On Brokeback Mountain
Meditations about Masculinity, Fear, and Love in the Story and the Film
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About the author
Eric Patterson is associate professor of American Studies and American Literature at Hobart and William Smith Colleges.
On Brokeback Mountain: Meditations About Masculinity, Fear, and Love in the Story and the Film provides a close, detailed, comparative discussion of the short story and the film in relation to ways of understanding masculinity and love between men in American culture. It uses analytical ideas from gay and lesbian/queer studies, American studies, social history, film history, and literary history, but avoids specialized theoretical language in order to be accessible to the many people interested in the story and the film. Original, interdisciplinary, and engaging, On Brokeback Mountain is intended to be not only useful to academic specialists but also accessible and readable for any interested, educated reader. The two versions of Brokeback Mountain are significant for taking readers and audiences inside the perspectives of men who love men, showing what physical and emotional passion, and hostility toward that passion, may be like for them. The story and the film help in understanding the many men who love men and who don't fit stereotypes of gay men or participate in the gay/queer worlds of urban/academic communities, especially men in rural areas and in working class contexts. This book examines the presentation of friendship, sex, and love between men in Brokeback Mountain, as well as the depiction of homophobia and its effects on men who love men and their families. It relates the story and the film to the literary tradition of the homoerotic pastoral, the literary/movie tradition of the Western, and the tradition of the tragic romantic love story.
; January 2008
370 pages; ISBN 9781461633969Read online
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Title: On Brokeback Mountain
Author: Eric Patterson
Chapter 1 Introduction. About the Book
Chapter 2 Prologue. March 5, 2006: Reactions to Brokeback Mountain
Chapter 3 Chapter 1. "A Companion Where None Had Been Expected": Friendship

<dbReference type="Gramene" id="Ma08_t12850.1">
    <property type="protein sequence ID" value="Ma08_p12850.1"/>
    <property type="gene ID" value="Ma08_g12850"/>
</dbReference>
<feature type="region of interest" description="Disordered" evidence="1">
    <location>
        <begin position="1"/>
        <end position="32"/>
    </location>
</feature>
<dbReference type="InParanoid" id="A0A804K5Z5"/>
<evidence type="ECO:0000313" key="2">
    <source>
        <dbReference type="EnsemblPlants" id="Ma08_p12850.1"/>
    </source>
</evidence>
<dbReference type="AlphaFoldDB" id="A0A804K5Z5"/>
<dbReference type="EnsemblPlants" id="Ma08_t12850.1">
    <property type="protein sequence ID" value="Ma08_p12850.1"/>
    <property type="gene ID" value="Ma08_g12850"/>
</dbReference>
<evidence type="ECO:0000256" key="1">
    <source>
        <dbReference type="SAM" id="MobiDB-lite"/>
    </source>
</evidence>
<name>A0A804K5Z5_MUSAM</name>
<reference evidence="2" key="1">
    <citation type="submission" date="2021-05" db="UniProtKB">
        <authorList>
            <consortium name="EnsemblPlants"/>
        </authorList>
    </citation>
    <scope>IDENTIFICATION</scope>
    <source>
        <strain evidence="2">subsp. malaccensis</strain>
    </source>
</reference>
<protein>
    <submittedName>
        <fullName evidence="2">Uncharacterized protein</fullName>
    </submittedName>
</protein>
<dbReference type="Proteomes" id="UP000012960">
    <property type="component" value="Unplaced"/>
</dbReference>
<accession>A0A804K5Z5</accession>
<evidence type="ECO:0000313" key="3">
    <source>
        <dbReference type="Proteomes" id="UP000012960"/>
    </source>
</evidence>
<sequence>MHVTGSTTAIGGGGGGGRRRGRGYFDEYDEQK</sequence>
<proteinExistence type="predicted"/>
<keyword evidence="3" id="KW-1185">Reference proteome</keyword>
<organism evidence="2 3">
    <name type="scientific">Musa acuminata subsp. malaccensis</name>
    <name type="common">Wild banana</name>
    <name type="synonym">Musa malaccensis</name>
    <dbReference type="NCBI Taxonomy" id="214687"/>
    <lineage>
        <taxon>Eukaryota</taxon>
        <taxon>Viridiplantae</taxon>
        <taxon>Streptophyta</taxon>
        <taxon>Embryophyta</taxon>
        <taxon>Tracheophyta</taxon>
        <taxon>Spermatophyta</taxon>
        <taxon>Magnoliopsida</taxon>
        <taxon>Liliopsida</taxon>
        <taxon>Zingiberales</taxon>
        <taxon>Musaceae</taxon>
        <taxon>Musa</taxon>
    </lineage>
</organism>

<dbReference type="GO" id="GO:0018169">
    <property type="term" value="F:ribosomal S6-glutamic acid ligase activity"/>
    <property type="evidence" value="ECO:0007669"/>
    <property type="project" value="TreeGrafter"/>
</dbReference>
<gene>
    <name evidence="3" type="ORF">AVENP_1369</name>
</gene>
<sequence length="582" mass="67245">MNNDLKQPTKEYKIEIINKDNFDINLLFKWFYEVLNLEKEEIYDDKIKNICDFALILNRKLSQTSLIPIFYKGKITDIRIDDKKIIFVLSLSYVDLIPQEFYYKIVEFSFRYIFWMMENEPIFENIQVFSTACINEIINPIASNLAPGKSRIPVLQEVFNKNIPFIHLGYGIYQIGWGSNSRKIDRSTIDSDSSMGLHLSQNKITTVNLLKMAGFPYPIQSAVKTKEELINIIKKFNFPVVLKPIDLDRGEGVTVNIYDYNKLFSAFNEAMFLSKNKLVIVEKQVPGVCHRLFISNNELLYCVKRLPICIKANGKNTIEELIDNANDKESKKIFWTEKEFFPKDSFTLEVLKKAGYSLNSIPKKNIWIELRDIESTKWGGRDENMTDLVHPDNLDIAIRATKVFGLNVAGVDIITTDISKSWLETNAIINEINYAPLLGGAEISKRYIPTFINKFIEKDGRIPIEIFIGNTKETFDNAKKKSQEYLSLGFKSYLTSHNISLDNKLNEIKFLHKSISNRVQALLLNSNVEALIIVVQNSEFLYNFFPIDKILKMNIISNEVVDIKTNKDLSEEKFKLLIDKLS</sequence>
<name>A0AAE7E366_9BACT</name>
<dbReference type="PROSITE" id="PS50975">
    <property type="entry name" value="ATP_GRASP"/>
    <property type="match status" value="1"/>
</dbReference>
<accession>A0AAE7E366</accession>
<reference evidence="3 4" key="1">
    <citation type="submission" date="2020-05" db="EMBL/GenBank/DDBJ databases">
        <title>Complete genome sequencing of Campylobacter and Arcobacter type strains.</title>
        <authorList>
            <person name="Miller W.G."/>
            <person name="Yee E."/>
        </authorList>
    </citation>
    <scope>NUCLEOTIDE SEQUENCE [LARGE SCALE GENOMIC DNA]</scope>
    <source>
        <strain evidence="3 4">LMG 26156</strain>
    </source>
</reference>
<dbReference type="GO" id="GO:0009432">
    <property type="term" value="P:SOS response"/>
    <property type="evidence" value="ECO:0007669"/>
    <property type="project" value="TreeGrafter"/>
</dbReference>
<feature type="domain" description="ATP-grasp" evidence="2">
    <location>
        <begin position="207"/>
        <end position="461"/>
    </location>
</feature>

Chapter 4 Chapter 2. " 'Gun's Goin Off' " Sex
Chapter 5 Chapter 3. "The Rushing Cold of the Mountain": Nature
Chapter 6 Chapter 4. " 'We Do That in the Wrong Place We'll Be Dead' ": Hatred and Fear
Chapter 7 Chapter 5. "Separate and Difficult Lives": Love
Chapter 8 Chapter 6. " 'What We Got Now Is Brokeback Mountain. Everything Built on That' ": Memory
Chapter 9 Chapter 7. "The Pair Like Two Skins, One Inside the Other, Two in One": Myths of Love
In the press
When Owen Wister invented the Western in his best-selling 1902 novel, The Virginian, he placed at the heart of the genre the love that "dare not speak its name," with an eastern narrator enamored of a stalwart ex-Virginian. A century later, Brokeback Mountain caused a critical eruption in its frank exploration of the passion that has always been a part of cowboy life. The triumph of Eric Patterson's study of both Proulx's story and Ang Lee's film is to show how fully the narrative of Jack and Ennis is a part of our national romance. In nuanced chapters, Patterson explores a series of related issues—the elegy, histories of homosexuality, Whitman's poetry, romantic love, ranging in the process from Virgil's Eclogues to Kinsey's studies of sexuality—all in an effort to understand at once the triumph of Brokeback Mountain as narrative and its separate stylistic achievements, as well as the torrent of slurs against its basic premise. Patterson is an impassioned reader, though never intemperate, and through a careful accumulation of readings of every aspect of both story and film, makes his case simply, successfully, elegantly, that this is not only a triumph of the genre, but a masterpiece in its own right.